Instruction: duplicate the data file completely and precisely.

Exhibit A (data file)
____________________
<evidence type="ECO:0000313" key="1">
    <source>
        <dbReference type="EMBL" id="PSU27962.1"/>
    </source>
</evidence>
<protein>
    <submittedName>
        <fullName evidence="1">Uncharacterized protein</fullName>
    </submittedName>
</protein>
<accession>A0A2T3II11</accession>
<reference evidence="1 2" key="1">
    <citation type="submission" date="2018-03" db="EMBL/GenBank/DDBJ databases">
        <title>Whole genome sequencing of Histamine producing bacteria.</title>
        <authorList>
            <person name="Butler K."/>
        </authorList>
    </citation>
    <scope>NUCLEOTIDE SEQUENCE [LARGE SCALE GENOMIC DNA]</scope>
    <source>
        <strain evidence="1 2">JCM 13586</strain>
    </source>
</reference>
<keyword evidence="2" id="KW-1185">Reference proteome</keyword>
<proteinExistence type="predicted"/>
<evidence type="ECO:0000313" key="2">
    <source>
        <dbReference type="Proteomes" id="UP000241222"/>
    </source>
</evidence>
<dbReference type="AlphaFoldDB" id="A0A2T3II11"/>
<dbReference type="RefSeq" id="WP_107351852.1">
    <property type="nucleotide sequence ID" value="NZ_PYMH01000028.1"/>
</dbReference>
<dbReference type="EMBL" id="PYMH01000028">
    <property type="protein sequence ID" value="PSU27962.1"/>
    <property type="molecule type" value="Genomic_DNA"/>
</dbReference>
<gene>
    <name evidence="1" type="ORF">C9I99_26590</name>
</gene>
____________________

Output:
<evidence type="ECO:0000313" key="1">
    <source>
        <dbReference type="EMBL" id="PSU27962.1"/>
    </source>
</evidence>
<protein>
    <submittedName>
        <fullName evidence="1">Uncharacterized protein</fullName>
    </submittedName>
</protein>
<accession>A0A2T3II11</accession>
<reference evidence="1 2" key="1">
    <citation type="submission" date="2018-03" db="EMBL/GenBank/DDBJ databases">
        <title>Whole genome sequencing of Histamine producing bacteria.</title>
        <authorList>
            <person name="Butler K."/>
        </authorList>
    </citation>
    <scope>NUCLEOTIDE SEQUENCE [LARGE SCALE GENOMIC DNA]</scope>
    <source>
        <strain evidence="1 2">JCM 13586</strain>
    </source>
</reference>
<keyword evidence="2" id="KW-1185">Reference proteome</keyword>
<proteinExistence type="predicted"/>
<evidence type="ECO:0000313" key="2">
    <source>
        <dbReference type="Proteomes" id="UP000241222"/>
    </source>
</evidence>
<dbReference type="AlphaFoldDB" id="A0A2T3II11"/>
<dbReference type="RefSeq" id="WP_107351852.1">
    <property type="nucleotide sequence ID" value="NZ_PYMH01000028.1"/>
</dbReference>
<dbReference type="EMBL" id="PYMH01000028">
    <property type="protein sequence ID" value="PSU27962.1"/>
    <property type="molecule type" value="Genomic_DNA"/>
</dbReference>
<gene>
    <name evidence="1" type="ORF">C9I99_26590</name>
</gene>